?We are going to occupy all of the banks and supermarkets we are able to in Andalucia. The robbers who have caused this crisis must pay the consequences for what they have done.?
Mr Sánchez Gordillo, who wears a large beard and often sports a keffiyeh-style scarf, said he was attacking banks for repossessing the homes of people unable to pay their mortgages, and supermarkets for damaging local farmers.
?The euro is a fraud that enriches some and impoverishes the rest ... There are families going hungry, and small farmers who are ruined. We are asking for a change of the political model.?
His actions have infuriated Spain?s ruling Popular party, which has called for him to be stripped of his seat for the United Left party in Andalucia?s parliament.
?One can?t be Robin Hood and at the same time earning a salary as the sheriff of Nottingham,? said Alfonso Alonso, parliamentary spokesman for the ruling PP in Spain?s parliament.
?This man is looking for publicity at the cost of everyone else, and above all at the cost of the image of Spain,? he said.
During its first seven months in power, Mr Rajoy?s government has implemented swinging austerity measures that have damaged his popularity and triggered waves of demonstrations by public workers.
Andalucia, Spain?s largest region by population, has 30 per cent unemployment-- the highest of any region within the European Union. It has become a focal point for the government?s drive to rein in regional spending, and earlier this month Madrid clashed with the southern region over new budget cuts.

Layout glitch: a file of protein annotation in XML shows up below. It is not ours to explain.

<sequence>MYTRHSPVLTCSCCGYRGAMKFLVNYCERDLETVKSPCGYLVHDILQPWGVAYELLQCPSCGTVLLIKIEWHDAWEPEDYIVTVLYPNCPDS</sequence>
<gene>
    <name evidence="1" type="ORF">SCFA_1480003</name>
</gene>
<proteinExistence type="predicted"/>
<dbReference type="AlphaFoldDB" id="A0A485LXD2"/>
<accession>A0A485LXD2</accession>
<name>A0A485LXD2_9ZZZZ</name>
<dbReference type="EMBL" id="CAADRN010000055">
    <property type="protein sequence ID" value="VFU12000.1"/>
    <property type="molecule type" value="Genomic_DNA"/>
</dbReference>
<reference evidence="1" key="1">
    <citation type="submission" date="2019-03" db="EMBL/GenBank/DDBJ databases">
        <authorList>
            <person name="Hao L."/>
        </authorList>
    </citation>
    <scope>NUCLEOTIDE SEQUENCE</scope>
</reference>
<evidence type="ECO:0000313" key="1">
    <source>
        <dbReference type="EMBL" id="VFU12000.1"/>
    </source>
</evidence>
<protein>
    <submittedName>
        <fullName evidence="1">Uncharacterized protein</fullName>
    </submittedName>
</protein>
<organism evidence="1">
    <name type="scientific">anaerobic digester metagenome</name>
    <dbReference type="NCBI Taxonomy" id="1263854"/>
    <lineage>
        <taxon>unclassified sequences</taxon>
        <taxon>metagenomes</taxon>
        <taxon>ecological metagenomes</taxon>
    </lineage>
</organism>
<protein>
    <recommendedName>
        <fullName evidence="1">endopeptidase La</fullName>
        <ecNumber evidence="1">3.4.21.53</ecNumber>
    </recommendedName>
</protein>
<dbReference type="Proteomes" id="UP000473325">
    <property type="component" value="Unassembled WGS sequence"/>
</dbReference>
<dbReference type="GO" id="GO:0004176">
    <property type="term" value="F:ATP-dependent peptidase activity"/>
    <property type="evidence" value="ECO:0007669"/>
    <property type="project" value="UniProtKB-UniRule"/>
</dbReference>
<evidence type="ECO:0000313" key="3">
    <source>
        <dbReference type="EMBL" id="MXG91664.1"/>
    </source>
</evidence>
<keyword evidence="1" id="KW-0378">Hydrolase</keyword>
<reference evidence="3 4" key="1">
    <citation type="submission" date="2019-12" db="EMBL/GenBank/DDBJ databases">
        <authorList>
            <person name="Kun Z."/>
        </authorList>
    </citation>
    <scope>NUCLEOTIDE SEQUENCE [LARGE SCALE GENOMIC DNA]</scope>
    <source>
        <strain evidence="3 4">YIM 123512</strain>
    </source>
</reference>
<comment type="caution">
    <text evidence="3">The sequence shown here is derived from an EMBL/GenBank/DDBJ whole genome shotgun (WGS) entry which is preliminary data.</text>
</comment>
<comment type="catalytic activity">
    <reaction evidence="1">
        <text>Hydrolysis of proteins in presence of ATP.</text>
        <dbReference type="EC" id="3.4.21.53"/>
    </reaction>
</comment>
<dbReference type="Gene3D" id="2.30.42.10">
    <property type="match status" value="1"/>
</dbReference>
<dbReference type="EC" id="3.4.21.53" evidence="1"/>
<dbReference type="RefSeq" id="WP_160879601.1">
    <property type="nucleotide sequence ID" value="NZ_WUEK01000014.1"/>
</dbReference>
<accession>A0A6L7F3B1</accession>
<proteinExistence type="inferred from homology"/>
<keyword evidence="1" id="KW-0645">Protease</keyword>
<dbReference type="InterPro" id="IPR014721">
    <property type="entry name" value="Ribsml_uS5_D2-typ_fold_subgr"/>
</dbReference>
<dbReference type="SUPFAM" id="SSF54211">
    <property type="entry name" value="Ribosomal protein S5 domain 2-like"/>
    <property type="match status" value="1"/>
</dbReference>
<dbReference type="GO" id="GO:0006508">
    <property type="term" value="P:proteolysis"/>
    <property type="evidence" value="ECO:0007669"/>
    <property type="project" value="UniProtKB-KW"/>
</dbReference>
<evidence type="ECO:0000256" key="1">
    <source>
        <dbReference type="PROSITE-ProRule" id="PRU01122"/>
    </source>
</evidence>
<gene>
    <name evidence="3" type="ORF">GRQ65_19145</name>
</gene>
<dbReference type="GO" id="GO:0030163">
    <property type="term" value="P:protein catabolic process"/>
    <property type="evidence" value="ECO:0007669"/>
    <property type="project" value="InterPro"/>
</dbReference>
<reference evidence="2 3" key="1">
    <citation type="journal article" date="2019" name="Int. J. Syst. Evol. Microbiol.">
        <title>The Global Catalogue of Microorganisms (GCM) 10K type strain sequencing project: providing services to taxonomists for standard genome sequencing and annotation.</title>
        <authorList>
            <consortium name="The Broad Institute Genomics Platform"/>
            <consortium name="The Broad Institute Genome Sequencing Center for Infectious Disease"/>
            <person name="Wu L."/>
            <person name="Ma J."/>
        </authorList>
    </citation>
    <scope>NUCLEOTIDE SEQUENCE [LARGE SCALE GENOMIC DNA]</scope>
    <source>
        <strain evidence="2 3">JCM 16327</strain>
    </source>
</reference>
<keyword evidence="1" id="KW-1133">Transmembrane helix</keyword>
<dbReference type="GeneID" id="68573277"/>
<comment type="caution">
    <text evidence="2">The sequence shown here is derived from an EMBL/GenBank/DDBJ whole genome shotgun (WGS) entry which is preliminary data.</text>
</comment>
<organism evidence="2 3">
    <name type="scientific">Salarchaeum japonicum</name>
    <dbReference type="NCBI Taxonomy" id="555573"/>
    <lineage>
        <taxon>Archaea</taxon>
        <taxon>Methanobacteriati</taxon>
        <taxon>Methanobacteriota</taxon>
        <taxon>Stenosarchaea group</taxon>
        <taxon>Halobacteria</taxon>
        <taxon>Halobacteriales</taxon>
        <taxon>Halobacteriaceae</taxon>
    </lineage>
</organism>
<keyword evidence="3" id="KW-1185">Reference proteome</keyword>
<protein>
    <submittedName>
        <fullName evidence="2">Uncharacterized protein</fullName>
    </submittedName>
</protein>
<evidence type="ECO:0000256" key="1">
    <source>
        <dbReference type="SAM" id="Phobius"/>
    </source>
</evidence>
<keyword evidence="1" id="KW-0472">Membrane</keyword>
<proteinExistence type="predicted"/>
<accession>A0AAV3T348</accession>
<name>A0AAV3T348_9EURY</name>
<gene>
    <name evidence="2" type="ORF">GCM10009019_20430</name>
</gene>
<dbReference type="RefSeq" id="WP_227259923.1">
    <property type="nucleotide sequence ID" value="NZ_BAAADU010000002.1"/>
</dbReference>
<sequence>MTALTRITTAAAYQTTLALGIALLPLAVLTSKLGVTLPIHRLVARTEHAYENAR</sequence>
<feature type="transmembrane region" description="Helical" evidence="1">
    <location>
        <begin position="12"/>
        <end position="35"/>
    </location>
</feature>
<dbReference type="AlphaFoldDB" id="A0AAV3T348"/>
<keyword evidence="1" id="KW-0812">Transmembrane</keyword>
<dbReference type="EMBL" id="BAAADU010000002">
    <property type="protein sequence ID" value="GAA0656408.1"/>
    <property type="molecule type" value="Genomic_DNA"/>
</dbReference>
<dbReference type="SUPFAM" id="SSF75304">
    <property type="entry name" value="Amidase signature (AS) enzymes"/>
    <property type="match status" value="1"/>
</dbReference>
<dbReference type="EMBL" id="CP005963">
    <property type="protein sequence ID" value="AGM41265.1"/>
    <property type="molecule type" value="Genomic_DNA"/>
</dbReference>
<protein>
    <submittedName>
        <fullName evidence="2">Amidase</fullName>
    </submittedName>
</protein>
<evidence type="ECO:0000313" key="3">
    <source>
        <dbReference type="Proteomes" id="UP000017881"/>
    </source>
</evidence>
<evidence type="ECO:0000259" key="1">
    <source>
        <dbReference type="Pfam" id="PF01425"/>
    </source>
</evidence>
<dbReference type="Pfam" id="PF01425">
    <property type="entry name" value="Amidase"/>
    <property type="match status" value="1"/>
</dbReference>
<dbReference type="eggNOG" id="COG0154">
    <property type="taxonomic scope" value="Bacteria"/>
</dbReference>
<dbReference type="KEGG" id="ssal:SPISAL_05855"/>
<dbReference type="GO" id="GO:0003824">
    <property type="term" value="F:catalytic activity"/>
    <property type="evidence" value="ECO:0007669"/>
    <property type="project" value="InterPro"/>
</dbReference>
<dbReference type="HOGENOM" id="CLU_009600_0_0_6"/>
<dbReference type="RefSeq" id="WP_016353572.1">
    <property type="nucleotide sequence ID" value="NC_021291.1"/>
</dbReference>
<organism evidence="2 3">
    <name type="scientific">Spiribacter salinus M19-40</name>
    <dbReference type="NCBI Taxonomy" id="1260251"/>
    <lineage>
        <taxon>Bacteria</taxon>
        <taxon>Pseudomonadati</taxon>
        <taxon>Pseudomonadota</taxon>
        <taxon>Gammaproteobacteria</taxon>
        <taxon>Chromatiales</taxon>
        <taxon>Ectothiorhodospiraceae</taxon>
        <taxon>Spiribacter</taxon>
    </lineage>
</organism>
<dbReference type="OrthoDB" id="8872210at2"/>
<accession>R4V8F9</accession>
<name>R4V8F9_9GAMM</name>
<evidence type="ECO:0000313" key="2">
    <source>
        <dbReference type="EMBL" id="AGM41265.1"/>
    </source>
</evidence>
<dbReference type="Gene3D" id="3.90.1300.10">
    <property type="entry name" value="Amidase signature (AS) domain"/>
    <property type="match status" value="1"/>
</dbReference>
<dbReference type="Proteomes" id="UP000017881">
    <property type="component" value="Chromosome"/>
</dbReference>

?This could close 19 hospitals, all of the Andalucian health service, or get rid of 60,000 public workers, one in four of the local governments workforce,? José Antonio Griñán, the region?s leader, said earlier this month.
On Friday, the marchers, who plan to sleep in the open or in parks, occupied a branch of Banco Santander in the town of Mancha Real in the province of Jaén before leaving later in the day.
Diego Canamero, head of the Andalucian Workers Union, was in the branch on Friday. He said critics of the protests were politicians protecting their own interests.
?These are symbolic actions against an unsustainable economic situation,? he said. ?The bankers rob us, and take our money to tax havens, and the political parties are corrupt. We live in a culture of robbery.?
Mr Canamero said the marchers were under tight police surveillance, but they would try and ?redistribute food for the most needy? if they could. Only staple items such as sugar, olive oil, milk and rice were being taken.